Humanizing: The Secret Sauce for Improving Equity Gaps in Online Education
Concurrent Session 9
Online community college courses play an important role in promoting social mobility. They are more likely to include students who are the first in their family to attend college, food insecure, and homeless. How do these factors exacerbate low online success rates and how might an aware, present, and empathetic online instructor support students to reach their academic goals?
Research shows that a caring, engaged instructor is key to supporting underserved students who learn online (Jaggars & Xu, 2016). But faculty who teach online don’t always consider how important their presence is to their students. The majority of California’s 2.1 million community college students are ethnic minorities (67%). Forty percent of students enrolled in California Community Colleges (CCCs) are first generation college students and nearly half (48.9%) experience food insecurity, and roughly ⅓ experience the threat of homelessness. Online classes are critical to the mission of community colleges and today, more than 24% of CCC enrollments are generated through online courses.
The California Community Colleges offer a robust suite of free and low-cost professional development to prepare faculty to teach online including online courses. The online courses place faculty in the role of an online learner with a cohort of peers. One of these courses, Humanizing Online Teaching and Learning, inspires faculty to become present, aware, and empathetic online instructors and dabble in tools that enable them to cultivate their presence in their own course. Within the course, they experience the social and emotional impact of human presence, and apply research-based practices to their own course.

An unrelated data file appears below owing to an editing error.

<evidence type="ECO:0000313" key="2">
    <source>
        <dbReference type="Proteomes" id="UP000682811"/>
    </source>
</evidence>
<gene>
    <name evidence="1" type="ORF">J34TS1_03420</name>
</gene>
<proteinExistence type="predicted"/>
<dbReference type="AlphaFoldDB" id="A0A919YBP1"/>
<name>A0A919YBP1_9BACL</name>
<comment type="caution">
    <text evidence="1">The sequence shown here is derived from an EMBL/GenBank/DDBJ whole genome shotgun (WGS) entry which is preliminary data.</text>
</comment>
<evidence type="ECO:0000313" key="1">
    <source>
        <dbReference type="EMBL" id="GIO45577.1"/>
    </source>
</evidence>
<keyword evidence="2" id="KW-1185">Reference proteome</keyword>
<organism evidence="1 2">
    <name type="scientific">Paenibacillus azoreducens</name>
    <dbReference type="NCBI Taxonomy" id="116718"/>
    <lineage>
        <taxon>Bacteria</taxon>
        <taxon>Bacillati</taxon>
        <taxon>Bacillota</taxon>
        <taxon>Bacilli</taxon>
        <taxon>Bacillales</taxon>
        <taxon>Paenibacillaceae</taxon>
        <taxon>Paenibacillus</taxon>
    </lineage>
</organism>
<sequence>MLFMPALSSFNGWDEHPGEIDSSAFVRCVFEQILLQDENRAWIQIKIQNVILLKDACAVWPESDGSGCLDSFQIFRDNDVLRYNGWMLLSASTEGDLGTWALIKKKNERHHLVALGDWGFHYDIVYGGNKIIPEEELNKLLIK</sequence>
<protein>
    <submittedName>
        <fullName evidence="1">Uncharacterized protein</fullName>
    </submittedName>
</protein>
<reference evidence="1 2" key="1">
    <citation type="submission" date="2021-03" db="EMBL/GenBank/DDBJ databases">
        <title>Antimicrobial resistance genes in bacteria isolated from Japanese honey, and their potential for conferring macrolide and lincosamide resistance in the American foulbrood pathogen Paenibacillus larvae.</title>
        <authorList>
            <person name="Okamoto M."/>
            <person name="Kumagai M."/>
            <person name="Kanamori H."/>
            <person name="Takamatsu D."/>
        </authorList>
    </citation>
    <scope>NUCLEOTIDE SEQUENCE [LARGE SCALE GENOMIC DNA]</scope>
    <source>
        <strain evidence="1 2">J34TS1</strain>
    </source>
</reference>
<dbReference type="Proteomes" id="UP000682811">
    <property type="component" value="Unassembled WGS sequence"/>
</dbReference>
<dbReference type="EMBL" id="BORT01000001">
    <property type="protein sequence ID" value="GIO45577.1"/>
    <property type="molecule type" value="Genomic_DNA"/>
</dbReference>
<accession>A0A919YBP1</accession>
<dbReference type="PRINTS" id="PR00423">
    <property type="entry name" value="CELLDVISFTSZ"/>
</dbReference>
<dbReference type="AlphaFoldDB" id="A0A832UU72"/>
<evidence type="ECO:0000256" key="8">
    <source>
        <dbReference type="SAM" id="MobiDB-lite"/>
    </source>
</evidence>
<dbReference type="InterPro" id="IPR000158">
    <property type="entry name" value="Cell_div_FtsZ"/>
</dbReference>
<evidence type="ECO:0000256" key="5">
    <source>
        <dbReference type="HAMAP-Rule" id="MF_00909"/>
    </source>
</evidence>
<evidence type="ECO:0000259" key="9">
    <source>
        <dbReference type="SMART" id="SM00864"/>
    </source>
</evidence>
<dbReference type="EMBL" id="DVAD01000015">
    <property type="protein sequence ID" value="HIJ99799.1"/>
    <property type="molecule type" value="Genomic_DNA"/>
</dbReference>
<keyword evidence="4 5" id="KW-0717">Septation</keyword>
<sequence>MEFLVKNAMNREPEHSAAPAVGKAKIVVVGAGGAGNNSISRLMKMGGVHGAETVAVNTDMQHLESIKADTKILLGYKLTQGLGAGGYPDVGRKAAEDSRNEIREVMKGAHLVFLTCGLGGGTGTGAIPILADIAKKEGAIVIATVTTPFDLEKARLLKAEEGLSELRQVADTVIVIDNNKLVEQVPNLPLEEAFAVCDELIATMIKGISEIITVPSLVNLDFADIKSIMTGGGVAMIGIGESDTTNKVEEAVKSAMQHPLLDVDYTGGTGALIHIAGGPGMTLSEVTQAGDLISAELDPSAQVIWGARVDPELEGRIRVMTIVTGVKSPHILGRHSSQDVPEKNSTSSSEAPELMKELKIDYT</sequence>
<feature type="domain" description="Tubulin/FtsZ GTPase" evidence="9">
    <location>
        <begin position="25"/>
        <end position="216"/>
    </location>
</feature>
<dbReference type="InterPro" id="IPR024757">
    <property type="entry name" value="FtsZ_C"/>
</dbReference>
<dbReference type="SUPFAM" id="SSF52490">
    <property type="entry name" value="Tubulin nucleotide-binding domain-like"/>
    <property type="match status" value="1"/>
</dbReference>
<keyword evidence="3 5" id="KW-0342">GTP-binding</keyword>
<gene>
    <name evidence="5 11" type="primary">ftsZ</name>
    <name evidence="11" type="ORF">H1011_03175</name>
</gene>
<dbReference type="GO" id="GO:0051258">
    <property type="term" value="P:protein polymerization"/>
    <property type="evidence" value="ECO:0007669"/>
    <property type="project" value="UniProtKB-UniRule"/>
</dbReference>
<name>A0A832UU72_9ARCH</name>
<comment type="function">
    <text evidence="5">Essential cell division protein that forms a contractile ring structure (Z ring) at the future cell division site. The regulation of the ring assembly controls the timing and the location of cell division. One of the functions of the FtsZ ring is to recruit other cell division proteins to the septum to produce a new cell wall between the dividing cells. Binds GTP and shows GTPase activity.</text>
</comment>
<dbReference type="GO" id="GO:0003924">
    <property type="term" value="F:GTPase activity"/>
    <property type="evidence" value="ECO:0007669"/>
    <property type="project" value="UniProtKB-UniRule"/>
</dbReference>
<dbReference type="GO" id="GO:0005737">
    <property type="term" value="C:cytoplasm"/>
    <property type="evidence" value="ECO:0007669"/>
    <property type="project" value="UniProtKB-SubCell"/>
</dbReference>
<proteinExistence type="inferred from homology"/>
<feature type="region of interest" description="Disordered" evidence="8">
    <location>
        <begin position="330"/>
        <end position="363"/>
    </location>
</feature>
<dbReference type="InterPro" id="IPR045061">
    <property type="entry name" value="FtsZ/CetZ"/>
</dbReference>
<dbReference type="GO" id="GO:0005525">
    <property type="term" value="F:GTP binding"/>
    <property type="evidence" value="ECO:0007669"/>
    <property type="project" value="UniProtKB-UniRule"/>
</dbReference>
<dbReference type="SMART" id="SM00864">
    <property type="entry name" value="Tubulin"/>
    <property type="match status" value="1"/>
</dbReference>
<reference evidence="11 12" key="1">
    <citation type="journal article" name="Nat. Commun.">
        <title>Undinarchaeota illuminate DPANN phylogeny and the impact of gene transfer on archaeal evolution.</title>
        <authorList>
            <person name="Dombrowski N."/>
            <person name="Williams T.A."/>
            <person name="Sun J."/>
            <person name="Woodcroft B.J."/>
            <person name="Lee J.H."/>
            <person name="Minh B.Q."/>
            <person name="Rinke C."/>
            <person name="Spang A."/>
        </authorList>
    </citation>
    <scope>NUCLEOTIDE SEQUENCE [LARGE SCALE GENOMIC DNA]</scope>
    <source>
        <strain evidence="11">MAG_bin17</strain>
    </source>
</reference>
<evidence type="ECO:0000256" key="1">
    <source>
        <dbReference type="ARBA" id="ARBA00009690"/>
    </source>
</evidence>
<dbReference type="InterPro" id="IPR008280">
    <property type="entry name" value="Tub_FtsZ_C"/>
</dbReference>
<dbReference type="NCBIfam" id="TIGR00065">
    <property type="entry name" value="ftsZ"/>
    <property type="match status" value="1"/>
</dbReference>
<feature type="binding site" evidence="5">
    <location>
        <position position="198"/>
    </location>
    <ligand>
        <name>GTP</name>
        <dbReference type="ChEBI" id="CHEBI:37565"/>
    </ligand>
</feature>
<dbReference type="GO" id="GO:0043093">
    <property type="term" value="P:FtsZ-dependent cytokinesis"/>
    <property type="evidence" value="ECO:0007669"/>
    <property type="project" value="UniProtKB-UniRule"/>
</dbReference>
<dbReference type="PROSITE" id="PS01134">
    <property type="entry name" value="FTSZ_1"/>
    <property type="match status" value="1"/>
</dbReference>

In this session, the presenters will:
Highlight data that shows the importance of a caring, engaged instructor to the satisfaction of online community college students
Provide a tour of the online course, Humanizing Online Teaching and Learning
Identify key takeaways from the reflections of faculty participants
To open the session, participants will be presented data about equity gaps in online community college courses. Then in a think-pair-share activity, the will:
- Identify reasons why underserved students perform lower in online classes than in face-to-face classes